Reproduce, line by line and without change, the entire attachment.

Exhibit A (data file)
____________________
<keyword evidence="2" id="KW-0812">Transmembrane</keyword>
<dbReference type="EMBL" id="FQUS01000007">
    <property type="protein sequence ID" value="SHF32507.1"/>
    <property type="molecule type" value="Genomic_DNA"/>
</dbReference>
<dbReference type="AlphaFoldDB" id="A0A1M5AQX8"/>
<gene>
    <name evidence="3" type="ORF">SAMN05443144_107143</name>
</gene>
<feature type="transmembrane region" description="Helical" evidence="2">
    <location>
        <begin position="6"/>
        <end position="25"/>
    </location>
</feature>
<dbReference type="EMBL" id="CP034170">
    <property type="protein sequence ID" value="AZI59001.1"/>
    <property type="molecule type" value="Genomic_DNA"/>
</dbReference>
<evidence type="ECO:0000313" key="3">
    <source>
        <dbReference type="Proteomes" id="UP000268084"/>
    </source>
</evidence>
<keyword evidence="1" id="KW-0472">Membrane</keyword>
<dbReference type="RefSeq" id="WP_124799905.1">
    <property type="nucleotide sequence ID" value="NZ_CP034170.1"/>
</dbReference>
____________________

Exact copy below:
<keyword evidence="2" id="KW-0812">Transmembrane</keyword>
<dbReference type="EMBL" id="FQUS01000007">
    <property type="protein sequence ID" value="SHF32507.1"/>
    <property type="molecule type" value="Genomic_DNA"/>
</dbReference>
<dbReference type="AlphaFoldDB" id="A0A1M5AQX8"/>
<gene>
    <name evidence="3" type="ORF">SAMN05443144_107143</name>
</gene>
<feature type="transmembrane region" description="Helical" evidence="2">
    <location>
        <begin position="6"/>
        <end position="25"/>
    </location>
</feature>
<dbReference type="EMBL" id="CP034170">
    <property type="protein sequence ID" value="AZI59001.1"/>
    <property type="molecule type" value="Genomic_DNA"/>
</dbReference>
<evidence type="ECO:0000313" key="3">
    <source>
        <dbReference type="Proteomes" id="UP000268084"/>
    </source>
</evidence>
<keyword evidence="1" id="KW-0472">Membrane</keyword>
<dbReference type="RefSeq" id="WP_124799905.1">
    <property type="nucleotide sequence ID" value="NZ_CP034170.1"/>
</dbReference>